It’s on nights like these when the evenings are drawing in and the chill winds blow that there is something quite comforting about sitting down in front of a roaring fire to enjoy a classic ghost story. The sort of thing that was once the domain of the BBC and their delightfully eerie Ghost Stories for Christmas, or those old dark house tales that were so prevalent in the 1920s and 30s. It is therefore pleasing that in this age of technological advancements a film like Borley Rectory comes along and takes us right back to those heady days. Ashley Thorpe’s film, a dramatic documentary tells us the story of the most haunted house in England.
Borley Rectory has been a massive undertaking for Thorpe, it has eaten up the last six years of his life. A project that has turned his home into his studio, and his life upside down. There is a truly wonderful cast of actors involved in the project who have helped to bring it to life, Reece Sheersmith, Jonathan Rigby, Julian Sands as the narrator, there is even a brief cameo from Folk Horror Revivalist Christopher Stagg, as the site workman. Music comes from the ever-reliable Steven Severin, the former Banshee turned soundtracker of all things dark, damnable and disturbing providing a score that fits perfectly, providing chills in all the right places.
The film itself is a mix of live action and animation, shot entirely in black and white and using a variety of methods to make it feel as though it was a product of the era in which it is set. Thorpe has created a beautiful, inspired slice of cinema that echoes those classic films of yesteryear with aplomb. This is certainly no pastiche on what has gone before but a loving recrafting of an artform almost lost.
The story, one that is probably familiar to many of you, is that of Borley Rectory, a Victorian house built in 1862 in Borley, Essex. It was alleged to have been haunted from the very beginning, stories focus on the historical flourishing of a relationship between a Benedictine monk and a nun from a nearby monastery in the fourteenth century. After their association was uncovered the monk was purported to have been executed and the nun bricked up alive inside the walls of the convent. Many of those living and working in the rectory, from the point at which it was built in 1862 onwards claimed to have seen the ghostly apparitions of the monk and the nun, and experienced various other paranormal experiences, ringing bells, ghostly writing, and screams to name but a few.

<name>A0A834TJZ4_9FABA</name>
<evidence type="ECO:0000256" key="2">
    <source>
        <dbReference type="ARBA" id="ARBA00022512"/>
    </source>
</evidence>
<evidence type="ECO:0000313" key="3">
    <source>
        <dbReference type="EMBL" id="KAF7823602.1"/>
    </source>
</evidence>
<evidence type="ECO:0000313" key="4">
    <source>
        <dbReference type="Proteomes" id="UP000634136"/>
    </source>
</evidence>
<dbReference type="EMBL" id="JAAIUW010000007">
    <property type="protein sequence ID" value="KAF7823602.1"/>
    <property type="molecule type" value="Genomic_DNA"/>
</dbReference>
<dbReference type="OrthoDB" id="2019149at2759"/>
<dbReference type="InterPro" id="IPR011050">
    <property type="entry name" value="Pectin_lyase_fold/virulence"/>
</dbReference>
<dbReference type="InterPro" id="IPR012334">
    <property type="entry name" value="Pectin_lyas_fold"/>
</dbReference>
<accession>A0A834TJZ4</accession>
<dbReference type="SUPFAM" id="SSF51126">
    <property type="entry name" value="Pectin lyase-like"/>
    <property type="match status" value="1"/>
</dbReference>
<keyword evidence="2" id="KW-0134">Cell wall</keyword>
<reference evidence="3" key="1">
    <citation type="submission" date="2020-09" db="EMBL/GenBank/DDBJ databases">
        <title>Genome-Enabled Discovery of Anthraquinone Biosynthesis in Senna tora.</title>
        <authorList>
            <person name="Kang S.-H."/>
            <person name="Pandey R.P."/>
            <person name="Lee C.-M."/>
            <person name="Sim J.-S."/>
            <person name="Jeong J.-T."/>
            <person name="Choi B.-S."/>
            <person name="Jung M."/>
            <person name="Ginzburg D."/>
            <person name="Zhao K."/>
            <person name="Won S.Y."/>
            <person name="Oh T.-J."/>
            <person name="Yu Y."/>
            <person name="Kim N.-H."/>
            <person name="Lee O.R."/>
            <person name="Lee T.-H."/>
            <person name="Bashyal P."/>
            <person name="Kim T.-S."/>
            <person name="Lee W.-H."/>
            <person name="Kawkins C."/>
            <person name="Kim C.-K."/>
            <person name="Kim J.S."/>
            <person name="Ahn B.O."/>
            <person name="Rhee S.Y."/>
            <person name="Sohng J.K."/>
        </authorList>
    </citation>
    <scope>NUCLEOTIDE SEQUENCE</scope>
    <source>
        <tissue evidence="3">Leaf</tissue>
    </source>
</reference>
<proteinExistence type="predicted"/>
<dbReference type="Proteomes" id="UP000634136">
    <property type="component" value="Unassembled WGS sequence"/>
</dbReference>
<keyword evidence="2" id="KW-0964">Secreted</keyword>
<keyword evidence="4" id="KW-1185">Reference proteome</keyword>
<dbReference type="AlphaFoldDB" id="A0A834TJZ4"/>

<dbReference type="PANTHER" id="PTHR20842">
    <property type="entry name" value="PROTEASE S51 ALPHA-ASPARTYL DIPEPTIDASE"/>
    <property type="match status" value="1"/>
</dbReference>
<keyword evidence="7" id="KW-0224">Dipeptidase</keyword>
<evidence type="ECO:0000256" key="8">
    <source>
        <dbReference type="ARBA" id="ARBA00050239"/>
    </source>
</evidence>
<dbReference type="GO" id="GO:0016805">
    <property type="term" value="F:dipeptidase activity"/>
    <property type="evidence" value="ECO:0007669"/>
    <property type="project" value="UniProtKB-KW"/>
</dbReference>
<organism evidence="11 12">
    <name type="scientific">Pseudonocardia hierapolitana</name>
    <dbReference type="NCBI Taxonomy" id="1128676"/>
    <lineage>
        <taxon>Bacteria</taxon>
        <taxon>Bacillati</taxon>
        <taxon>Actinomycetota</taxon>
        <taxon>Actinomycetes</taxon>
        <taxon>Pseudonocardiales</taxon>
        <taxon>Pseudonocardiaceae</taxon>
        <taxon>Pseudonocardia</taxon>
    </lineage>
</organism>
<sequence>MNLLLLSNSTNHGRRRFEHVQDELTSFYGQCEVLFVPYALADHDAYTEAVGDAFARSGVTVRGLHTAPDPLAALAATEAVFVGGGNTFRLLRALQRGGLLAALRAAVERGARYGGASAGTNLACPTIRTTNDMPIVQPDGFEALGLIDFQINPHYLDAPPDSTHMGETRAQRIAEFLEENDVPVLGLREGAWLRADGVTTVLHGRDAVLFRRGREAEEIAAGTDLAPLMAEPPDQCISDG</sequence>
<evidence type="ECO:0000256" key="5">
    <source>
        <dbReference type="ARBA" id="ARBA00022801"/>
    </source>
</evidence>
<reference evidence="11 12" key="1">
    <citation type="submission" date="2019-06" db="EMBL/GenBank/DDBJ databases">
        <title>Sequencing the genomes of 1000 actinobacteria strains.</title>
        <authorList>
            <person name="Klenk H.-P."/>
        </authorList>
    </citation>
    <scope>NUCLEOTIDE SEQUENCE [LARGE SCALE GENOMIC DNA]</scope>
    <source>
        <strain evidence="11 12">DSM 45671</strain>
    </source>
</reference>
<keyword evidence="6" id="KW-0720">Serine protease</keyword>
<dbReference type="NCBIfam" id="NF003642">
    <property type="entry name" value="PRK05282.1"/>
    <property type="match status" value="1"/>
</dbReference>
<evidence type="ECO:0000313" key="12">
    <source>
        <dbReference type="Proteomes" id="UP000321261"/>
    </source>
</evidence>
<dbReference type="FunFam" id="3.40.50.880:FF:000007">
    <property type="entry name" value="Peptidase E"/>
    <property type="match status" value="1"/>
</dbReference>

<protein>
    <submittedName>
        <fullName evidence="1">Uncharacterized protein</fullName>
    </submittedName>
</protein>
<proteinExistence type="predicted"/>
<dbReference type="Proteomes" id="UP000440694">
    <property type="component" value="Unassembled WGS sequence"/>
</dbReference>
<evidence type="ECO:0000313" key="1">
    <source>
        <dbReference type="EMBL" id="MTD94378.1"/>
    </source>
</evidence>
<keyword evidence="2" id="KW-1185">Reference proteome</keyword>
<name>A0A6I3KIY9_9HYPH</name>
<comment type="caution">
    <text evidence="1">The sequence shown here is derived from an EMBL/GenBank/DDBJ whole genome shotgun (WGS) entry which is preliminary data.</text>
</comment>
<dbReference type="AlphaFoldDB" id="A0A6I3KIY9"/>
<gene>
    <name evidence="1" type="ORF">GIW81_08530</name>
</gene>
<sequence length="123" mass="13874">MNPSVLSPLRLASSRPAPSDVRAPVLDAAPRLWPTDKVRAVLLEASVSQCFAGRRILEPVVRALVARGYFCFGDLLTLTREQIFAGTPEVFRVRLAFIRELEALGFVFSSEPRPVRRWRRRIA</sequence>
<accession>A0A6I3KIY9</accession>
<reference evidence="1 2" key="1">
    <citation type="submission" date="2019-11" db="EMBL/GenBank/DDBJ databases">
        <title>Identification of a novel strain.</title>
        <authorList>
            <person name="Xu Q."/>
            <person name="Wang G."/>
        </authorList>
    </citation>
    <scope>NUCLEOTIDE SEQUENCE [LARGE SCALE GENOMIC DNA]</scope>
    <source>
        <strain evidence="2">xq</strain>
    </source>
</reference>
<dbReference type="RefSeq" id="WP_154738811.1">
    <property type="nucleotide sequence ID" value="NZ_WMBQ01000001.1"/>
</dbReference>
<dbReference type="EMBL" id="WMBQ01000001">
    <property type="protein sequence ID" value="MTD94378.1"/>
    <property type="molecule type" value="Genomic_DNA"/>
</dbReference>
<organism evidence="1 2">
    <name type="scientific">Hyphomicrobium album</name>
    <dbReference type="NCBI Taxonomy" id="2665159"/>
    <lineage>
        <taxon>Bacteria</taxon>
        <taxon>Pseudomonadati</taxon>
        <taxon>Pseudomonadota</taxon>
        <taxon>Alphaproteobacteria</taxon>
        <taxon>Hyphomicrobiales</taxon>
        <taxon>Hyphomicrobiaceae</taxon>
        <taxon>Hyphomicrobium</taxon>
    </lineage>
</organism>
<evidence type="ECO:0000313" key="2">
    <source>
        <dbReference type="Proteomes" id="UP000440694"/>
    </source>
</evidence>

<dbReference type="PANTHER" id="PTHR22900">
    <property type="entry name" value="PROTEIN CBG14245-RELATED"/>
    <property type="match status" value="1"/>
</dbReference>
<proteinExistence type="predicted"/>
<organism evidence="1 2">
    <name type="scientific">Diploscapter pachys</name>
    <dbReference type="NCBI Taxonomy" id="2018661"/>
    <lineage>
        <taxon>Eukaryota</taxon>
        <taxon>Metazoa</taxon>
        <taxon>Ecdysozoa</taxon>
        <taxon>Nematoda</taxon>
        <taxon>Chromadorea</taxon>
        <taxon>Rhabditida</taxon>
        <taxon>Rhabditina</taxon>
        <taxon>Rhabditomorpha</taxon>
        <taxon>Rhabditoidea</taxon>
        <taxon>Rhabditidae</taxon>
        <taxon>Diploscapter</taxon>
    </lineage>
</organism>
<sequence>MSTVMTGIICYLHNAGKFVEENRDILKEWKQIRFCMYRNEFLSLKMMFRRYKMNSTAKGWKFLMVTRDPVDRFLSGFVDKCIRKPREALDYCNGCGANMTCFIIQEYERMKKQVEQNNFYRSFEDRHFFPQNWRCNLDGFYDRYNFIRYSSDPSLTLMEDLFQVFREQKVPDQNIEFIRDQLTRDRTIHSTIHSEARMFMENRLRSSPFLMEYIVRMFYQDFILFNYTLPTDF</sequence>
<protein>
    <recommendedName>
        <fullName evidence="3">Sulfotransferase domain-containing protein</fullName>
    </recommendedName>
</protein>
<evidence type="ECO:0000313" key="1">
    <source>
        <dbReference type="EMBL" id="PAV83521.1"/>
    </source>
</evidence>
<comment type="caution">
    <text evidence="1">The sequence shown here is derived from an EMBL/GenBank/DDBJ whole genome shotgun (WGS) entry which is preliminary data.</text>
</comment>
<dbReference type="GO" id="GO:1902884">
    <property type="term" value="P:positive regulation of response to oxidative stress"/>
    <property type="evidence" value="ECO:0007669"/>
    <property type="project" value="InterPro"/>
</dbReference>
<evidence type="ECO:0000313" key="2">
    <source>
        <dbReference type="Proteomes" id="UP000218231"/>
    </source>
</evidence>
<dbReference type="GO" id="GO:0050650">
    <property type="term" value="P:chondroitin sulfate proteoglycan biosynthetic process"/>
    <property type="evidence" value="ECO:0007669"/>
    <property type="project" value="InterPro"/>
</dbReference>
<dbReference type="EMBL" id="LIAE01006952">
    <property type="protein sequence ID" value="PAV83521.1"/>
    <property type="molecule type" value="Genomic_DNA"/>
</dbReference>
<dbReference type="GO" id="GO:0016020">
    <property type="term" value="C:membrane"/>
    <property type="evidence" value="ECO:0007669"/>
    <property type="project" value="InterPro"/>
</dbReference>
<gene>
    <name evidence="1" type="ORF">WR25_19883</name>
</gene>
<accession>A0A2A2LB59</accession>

The first half of the documentary concentrates on setting up the story, and providing the viewer with a comprehensive history of the house, from its building in 1862 through to the late 1920s. The second half of the film focuses on the time spent at the rectory of Daily Mirror journalist V.C. Wall (Sheersmith) and paranormal investigator Harry Price (Rigby). This is the point at which the film comes into its own, the séance sequences are wholly reminiscent of those wonderful old spiritualist photographs from the Victorian era. Thorpe beautifully builds tension during these scenes, by keeping things simple and relatively understated. The whole thing works beautifully, and the ghostly apparitions are treated with care and attention to detail. Rigby and Sheersmith are excellent in their respective roles and Julian sands is perfect as the narrator.
Overall Borley Rectory is a triumph, well written, beautifully animated, and filmed, and with such attention to detail that it draws the viewer deeper into its web. Ashley Thorpe’s hard work has paid off. If you have the chance to catch this in a cinema make the effort, it truly is worthy of your time.
Borley Rectory will be screened as part of Folk Horror Revival’s The Unseelie Court, in Edinburgh on Saturday 21st October, and director Ashley Thorpe will be on hand to answer a few of your questions about the film.